Subscribers to Bitch can look out for my essay Unnatural Disasters in the Chaos issue while the rest of y’all can just chill ’til it goes live online or hits newsstands over the next few weeks.

How to Help Haiti, Not Disaster Capitalists

Back in April, when the initial 7.8 earthquake hit Ecuador, I was running around trying to get folks to, first of all, know that we exist, second of all, care, third, care enough to donate for the relief, and fourth, to donate to activist organizations for marginalized folks and families instead of charities, foreign-run NGOs and a host of shady savior campaigns. Now that Hurricane Matthew has devastated Haiti at unthinkable proportions, I’m at least glad that the ‘international community’ is way more aware of what’s at stake, maybe having learned something from the 2010 earthquake (though not many are talking about how the Clintons looted Haiti, but I digress.)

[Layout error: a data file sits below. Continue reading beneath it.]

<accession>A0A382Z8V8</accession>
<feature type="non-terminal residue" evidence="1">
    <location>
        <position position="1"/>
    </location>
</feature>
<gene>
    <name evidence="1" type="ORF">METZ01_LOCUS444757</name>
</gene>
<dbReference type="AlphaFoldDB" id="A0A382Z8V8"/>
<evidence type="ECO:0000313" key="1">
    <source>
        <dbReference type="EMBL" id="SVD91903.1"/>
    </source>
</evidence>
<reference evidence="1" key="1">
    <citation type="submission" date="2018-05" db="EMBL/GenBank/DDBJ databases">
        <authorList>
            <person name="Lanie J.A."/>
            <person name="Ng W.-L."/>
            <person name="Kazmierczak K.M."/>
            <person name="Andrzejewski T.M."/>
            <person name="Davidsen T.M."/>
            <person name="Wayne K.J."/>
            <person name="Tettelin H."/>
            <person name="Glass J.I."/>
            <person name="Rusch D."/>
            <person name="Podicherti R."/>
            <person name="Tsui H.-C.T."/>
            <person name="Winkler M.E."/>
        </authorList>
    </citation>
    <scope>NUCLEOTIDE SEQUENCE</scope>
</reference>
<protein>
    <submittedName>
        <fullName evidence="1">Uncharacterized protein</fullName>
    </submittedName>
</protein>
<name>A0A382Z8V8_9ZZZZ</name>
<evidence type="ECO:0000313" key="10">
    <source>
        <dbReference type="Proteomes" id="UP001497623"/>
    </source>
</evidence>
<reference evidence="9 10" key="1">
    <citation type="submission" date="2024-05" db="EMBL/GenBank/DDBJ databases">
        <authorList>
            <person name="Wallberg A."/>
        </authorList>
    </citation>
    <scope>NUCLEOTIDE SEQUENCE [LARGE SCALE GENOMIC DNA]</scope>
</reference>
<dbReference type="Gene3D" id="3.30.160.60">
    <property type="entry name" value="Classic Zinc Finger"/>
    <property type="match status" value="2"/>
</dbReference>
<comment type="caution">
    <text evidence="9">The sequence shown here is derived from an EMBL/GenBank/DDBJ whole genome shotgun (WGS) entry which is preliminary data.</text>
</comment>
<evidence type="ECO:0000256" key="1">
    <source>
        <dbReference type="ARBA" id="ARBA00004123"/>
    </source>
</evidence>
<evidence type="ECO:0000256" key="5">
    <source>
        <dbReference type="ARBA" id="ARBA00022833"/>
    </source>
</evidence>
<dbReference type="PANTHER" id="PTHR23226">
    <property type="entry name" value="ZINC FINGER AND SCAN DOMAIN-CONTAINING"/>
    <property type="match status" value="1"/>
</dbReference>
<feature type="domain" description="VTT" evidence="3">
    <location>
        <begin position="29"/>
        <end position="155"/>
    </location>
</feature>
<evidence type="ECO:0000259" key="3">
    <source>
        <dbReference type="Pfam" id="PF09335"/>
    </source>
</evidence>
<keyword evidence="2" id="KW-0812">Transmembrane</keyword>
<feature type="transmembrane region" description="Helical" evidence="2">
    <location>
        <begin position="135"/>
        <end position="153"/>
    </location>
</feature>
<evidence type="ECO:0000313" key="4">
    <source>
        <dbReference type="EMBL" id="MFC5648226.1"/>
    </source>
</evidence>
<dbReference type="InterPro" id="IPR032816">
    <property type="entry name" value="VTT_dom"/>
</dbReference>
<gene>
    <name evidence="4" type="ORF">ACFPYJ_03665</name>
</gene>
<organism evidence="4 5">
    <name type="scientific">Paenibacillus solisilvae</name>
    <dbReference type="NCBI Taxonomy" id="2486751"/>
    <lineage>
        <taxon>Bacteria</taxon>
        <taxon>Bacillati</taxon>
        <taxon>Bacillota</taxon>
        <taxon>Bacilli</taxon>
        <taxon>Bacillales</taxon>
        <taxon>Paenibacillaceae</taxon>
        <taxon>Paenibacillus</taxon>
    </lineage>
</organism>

My next feature for Bitch Magazine is actually about all this – what we really mean when we invoke the term ‘natural disaster,’ how they disproportionately affect the marginalized, and what the earthquake did to Ecuador. So, you know, just some light reading.

I’m sharing this list of organizations that you can feel more secure in donating to, in that they’re actually going to those in need and not lining some opportunist’s pockets. This comes from France Francois of the blog First Class is a Lesson:

“I’ve been getting a lot of messages from well-meaning individuals collecting goods to send to Haiti. Let me reiterate: Please DO NOT collect items to send to Haiti. Both the Haitian gov and Haitian orgs have made it clear that this actually hinders rather than helps relief efforts. Anything you can buy in the U.S., you can buy in Port-au-Prince so unnecessary goods end up 1. creating a backlog in customs that prevent emergency relief items, medical supplies, and construction materials from getting in 2. undermining the local economy and putting Haitians out of business by flooding Haiti with free stuff. We are trying not to repeat the mistakes of the earthquake response, well-meaning or not. Instead, please donate money to local organizations already responding to the disaster.”

Konbit Mizik
Haiti Communitere
Sakala Haiti
Fondation Aquin Solidarité
Volontariat pour le Développement d’Haïti
Lambi Fund
MADRE
Sowaseed
Haitian American Caucus
Art Creation Foundation for Children
Prodev Haiti
SOIL

Non-Haitian Orgs with proven track records in Haiti:
Doctors Without Borders
Roots of Development
Partners in Health
Nova Hope for Haiti